Indians 4, Twins 3: Travis Hafner doubles in Carlos Santana in the seventh to but the Tribe over the top. In case you haven’t noticed, and judging by the attendance you haven’t,
the Indians have managed to win a few here and there, and are
threatening to climb out of the cellar.

Blue Jays 13, Royals 1: Royals’ starter Anthony Larew left the game early when he was drilled by a comebacker. Just kind of set the tone for the beating the Royals took.

Cubs 14, Astros 7: Anyone else notice that Aramis Ramirez has basically been Ted Williams in July? Three for seven, three homers and seven RBI last night to add onto what has already been a stellar month.

Diamondbacks 3, Mets 2: Like I’ve always said: when Barry Enright takes
the hill, you probably should just pack it in and save your energy to
fight another day. OK, that’s not totally fair — Enright has been good
this year — but the Mets only getting one run off him in eight innings
doesn’t exactly bathe them in glory. Their best shot to break through in
this one came in the first when they had the bases loaded and only one
out, but both Ike Davis and Jason Bay whiffed and the threat was over. 1
for 6 with runners in scoring position overall last night. Just some
bad baseball from New York lately.

White Sox 4, Mariners 0: John Danks shuts down the punchless Mariners over seven and two-thirds and Chicago beats Seattle in a cool 2:11. One of the only really crisp games in all of baseball last night.

Athletics 5, Red Sox 4: Neither Tim Wakefield nor Dallas Braden were particularly sharp, but the bullpens kept things scoreless between the fourth and the ninth. Kevin Kouzmanoff won it with a walkoff single in the bottom of the tenth. His sac fly in the third had tied the game as well. I want to say that he did the tie-it-up, win-it thing a few weeks ago too, but I’m too lazy to look.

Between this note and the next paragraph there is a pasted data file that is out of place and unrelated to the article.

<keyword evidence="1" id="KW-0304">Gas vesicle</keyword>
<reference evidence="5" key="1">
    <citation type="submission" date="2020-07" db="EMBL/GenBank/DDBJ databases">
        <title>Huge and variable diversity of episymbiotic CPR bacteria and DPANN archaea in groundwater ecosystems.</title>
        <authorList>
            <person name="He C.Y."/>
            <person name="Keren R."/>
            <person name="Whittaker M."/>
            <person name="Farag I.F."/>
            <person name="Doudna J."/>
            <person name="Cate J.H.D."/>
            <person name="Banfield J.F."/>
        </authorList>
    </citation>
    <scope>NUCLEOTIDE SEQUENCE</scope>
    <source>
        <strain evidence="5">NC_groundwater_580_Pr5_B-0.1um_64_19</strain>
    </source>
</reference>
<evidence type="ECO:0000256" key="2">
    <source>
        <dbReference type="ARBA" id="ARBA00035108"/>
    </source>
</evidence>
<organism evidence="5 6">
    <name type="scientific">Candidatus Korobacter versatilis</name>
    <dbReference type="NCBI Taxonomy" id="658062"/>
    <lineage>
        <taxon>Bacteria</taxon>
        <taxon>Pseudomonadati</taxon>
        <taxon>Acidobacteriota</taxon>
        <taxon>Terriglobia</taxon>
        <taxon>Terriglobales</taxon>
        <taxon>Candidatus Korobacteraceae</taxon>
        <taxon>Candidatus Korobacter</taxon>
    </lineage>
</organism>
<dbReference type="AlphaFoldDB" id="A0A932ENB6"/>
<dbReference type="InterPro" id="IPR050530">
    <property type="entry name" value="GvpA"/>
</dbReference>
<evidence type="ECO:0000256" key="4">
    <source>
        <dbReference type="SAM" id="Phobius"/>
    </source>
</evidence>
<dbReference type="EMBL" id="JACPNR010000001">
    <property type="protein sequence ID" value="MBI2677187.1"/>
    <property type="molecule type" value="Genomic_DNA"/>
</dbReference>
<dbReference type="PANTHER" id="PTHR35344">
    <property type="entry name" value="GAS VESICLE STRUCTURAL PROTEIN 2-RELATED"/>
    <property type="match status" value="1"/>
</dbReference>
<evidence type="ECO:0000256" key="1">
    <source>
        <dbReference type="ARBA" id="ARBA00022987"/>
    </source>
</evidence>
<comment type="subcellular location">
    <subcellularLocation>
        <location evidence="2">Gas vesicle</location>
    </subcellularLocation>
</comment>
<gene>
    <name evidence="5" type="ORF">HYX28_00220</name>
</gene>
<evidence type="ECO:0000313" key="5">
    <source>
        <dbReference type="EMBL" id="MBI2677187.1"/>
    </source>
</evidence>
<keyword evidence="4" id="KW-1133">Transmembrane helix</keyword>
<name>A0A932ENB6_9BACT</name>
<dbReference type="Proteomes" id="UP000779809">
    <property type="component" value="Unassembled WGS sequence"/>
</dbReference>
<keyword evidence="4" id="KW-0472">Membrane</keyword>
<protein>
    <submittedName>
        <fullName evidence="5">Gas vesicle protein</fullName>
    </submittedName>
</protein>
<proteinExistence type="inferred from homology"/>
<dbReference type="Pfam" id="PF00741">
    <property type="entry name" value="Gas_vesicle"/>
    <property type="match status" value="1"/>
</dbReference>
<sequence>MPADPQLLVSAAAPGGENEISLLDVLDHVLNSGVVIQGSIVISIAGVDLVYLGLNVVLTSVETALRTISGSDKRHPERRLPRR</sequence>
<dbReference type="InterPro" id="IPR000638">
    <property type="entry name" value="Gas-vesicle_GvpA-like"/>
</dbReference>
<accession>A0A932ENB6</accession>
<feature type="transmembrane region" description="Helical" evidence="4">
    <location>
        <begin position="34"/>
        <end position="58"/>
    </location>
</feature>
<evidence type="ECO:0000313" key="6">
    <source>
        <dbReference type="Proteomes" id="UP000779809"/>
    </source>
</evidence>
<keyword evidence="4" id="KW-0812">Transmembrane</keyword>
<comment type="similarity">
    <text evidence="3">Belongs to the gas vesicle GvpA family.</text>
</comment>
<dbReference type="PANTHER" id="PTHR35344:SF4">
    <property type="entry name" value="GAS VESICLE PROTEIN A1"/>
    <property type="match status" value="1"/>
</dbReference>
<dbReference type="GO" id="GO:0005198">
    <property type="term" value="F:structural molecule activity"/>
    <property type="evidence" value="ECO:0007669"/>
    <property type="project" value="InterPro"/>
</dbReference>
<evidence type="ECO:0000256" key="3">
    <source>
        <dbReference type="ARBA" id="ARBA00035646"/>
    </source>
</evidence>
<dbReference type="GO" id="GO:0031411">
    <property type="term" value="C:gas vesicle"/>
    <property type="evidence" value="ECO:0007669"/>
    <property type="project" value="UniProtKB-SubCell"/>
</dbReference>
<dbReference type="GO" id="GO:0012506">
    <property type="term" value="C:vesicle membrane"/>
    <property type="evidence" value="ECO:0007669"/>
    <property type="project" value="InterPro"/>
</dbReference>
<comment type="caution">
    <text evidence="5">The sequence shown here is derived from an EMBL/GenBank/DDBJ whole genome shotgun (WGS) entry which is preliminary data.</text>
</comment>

Reds 8, Nationals 7: The game itself lasted two hours and forty-eight
minutes. The rain delay in the middle was two hours, thirty-two minutes.
You had to be a brave and hearty soul to stay for that one. Mike Leake
got the win despite the Reds’ pen giving up six runs as soon as the
delay was over. He’s 7-1 now.

Orioles 11, Rays 10: Seven homers, 13 innings and four hours, thirty-eight minutes of baseball. I guess that’s some people’s idea of a good time. Carl Crawford left the game in the first inning and went to the hospital after getting hit in the groin on a pickoff throw from Jake Arrieta. The game was so long that Crawford came back to the ballpark before it was over and gave this choice quote regarding the throw: “You couldn’t hit it in a better spot.”  Really, Carl? I can think of a hundred places that would be preferable.

  1. SDelMonte - Jul 21, 2010 at 7:11 AM

    Eckstein, however, is a little short to be a stormtrooper.

  2. YankeesfanLen - Jul 21, 2010 at 7:37 AM

    Looks like Donnie Baseball will have to learn you can’t pull a Columbo. And he wanted to be our latex salesman!

  3. YankeesfanLen - Jul 21, 2010 at 7:47 AM

    Daily News decides that the big guns don’t need to be brought into the fray until the 28th so enlist Tim Smith to start a “sky is falling” verbatim to what you had composed.
    The ever-popular reader poll: Should Yanks look for starter:
    Call Houston immediately: 34%
    Muddle through: 21%
    Never should have let Cliff Lee get away: 45%
    You can read us like a free e-book on Kindle.

  4. Old Gator - Jul 21, 2010 at 8:07 AM